BASEMENT-COVER CONTACT RELATIONSHIPS BETWEEN MESOPROTEROZOIC ROCKS AND THE NEOPROTEROZOIC MOUNT ROGERS FORMATION, SOUTHERN APPALACHIAN BLUE RIDGE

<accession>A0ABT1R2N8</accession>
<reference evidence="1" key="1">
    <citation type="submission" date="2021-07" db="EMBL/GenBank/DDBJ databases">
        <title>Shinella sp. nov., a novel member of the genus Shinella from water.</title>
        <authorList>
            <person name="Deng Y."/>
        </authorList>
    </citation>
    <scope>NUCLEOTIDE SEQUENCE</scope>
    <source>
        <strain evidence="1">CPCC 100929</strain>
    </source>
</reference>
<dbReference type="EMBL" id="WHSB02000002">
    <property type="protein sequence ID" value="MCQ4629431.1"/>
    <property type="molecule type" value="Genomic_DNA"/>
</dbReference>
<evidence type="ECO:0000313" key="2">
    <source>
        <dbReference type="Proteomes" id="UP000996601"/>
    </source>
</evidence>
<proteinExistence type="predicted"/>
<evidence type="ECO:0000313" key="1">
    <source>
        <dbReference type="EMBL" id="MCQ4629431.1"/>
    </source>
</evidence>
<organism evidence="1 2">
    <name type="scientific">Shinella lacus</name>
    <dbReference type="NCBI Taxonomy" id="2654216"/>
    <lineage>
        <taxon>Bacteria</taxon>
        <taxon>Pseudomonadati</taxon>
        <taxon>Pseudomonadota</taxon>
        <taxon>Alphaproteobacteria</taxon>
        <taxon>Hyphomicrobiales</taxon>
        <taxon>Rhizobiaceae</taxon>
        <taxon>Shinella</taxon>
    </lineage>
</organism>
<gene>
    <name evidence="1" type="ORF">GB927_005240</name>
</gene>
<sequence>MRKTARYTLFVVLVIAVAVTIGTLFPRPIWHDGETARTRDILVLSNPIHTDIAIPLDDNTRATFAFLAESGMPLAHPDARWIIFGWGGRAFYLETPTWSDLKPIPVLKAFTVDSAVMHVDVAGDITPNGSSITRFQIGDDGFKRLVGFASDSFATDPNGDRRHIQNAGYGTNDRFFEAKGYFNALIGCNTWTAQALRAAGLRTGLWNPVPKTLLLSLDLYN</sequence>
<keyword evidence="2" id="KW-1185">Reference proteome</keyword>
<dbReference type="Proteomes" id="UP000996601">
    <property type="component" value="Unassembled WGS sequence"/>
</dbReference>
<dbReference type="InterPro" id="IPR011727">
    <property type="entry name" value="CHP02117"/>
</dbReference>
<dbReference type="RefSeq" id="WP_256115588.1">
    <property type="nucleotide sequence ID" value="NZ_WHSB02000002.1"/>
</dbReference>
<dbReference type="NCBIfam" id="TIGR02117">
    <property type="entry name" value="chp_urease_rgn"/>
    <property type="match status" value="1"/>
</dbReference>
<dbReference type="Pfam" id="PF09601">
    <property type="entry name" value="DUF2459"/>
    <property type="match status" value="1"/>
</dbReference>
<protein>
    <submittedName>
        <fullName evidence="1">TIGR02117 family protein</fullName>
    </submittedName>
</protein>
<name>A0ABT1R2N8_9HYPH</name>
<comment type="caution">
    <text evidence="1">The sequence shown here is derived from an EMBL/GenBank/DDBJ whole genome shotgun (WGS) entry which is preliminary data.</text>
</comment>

We have undertaken detailed mapping to delineate the stratigraphy and structure of the lower MRF, and most recently focused on the nature of the basement-cover contact. Despite chlorite-grade metamorphism and deformation due to Paleozoic (Alleghanian?) tectonic events, identification of protoliths in the lower MRF is generally straightforward. We interpret the sequence as comprising porphyritic metarhyolite overlain by metabasalt flows, capped by arkosic metasandstone grading into coarse polymict metaconglomerate. The clastic sequence represents progradational alluvial fan deposits likely formed in active rift basins. As noted by previous workers, the conglomerate contains abundant granitoid lithic clasts that obviously were derived locally from the basement rocks; therefore the contact must have originated as an unconformity. However, our mapping indicates that zones of intense shearing and mylonitization affected both the lower MRF lithologies and the underlying basement rocks. Although high strain zones are present throughout the region, the strain is especially prominent along the contact. As this is a regional feature, we suggest that the nonconformable contact became a localized zone of high strain during Paleozoic deformation, perhaps due to competency contrast between the massive granitoids and the weaker volcanic lithologies.